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{{character|image=Howard and Harold McBride.png|performer=[[Wikipedia:Michael McDonald (comedian)|Michael McDonald]] and {{W|Wayne Brady}}|appear="[[11 Louds a Leapin']]"}}
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{{character
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|image=Howard and Harold McBride.png
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|species=Humans
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|gender=Males
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|performer=[[Wikipedia:Michael McDonald (comedian)|Michael McDonald]] and {{W|Wayne Brady}}
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|appear="[[11 Louds a Leapin']]"}}
 
'''Howard and Harold McBride''' are the adoptive fathers of [[Clyde McBride]] in the [[:Category:Nickelodeon|Nickelodeon]] animated series ''{{W|The Loud House}}''. They both care deeply about their son's well-being and frequently shower him with their attention. Howard is neurotic and high-strung, often getting overemotional when watching his son growing up, to the point that his husband often needs to calm him down. Harold is the more calm and level-headed of the couple and is also a skilled chef.
 
'''Howard and Harold McBride''' are the adoptive fathers of [[Clyde McBride]] in the [[:Category:Nickelodeon|Nickelodeon]] animated series ''{{W|The Loud House}}''. They both care deeply about their son's well-being and frequently shower him with their attention. Howard is neurotic and high-strung, often getting overemotional when watching his son growing up, to the point that his husband often needs to calm him down. Harold is the more calm and level-headed of the couple and is also a skilled chef.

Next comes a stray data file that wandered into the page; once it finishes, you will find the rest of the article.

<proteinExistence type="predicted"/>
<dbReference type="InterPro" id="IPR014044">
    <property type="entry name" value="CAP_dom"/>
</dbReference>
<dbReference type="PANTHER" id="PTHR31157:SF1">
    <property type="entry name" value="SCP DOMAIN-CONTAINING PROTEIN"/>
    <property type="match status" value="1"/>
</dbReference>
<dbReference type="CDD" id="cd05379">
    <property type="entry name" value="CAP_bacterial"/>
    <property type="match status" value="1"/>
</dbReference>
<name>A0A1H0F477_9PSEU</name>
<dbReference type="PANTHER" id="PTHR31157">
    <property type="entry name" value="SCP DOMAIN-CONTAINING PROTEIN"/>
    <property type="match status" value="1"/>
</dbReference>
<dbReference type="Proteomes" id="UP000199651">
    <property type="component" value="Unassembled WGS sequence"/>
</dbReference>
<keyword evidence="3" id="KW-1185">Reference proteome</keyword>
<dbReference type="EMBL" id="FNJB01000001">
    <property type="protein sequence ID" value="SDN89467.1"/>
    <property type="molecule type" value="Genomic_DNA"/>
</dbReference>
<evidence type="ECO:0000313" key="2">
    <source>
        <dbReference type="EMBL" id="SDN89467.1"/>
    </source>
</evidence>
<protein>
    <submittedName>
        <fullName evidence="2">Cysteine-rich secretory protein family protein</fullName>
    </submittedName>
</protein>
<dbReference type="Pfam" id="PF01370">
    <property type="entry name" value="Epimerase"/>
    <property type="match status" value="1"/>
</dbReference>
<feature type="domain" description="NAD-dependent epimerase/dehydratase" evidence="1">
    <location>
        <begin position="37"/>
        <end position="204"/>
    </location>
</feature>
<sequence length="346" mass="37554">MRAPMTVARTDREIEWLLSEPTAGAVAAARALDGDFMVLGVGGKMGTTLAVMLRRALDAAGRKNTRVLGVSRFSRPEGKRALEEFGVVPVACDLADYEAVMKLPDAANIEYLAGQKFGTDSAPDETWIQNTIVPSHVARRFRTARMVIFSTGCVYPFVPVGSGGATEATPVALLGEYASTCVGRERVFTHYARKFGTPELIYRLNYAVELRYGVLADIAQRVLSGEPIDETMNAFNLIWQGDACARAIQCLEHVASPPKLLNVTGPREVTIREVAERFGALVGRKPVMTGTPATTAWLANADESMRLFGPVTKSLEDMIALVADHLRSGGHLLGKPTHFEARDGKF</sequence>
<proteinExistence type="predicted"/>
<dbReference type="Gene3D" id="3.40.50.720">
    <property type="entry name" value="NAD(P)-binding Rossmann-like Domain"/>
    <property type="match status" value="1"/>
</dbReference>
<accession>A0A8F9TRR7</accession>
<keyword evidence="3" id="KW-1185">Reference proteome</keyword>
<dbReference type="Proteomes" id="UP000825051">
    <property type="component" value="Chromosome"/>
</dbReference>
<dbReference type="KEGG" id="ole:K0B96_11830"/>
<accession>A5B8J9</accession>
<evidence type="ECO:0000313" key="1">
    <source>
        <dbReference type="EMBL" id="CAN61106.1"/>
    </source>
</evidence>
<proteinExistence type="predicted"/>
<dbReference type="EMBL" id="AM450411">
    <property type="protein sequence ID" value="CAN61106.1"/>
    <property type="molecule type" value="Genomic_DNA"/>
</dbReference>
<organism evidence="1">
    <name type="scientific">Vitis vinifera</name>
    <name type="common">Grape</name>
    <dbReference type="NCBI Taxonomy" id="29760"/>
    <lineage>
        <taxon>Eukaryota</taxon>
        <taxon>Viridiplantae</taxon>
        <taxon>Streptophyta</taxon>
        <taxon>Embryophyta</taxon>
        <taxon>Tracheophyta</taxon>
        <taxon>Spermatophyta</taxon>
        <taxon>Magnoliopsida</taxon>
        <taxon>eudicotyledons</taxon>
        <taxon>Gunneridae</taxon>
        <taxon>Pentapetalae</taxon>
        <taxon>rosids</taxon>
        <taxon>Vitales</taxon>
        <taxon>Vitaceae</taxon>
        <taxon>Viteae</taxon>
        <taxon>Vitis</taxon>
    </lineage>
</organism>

Latest revision as of 05:25, February 17, 2020

Howard and Harold McBride are the adoptive fathers of Clyde McBride in the Nickelodeon animated series The Loud House. They both care deeply about their son's well-being and frequently shower him with their attention. Howard is neurotic and high-strung, often getting overemotional when watching his son growing up, to the point that his husband often needs to calm him down. Harold is the more calm and level-headed of the couple and is also a skilled chef.

In the show's Christmas episode, "11 Louds a Leapin'", after Lincoln finds out why Mr. Grouse is so grouchy around Christmas, Howard and Harold accompany their son and the Loud family in giving the lonely old man a bus card so that he can see his family tomorrow, and spending the evening with him in the meantime. When Lincoln tells Mr. Grouse that he's glad that they're friends now, Howard is naturally overjoyed at this moment, and Harold, initially reminding his husband of what their therapist says, ultimately agrees and cries tears of joy along with him.

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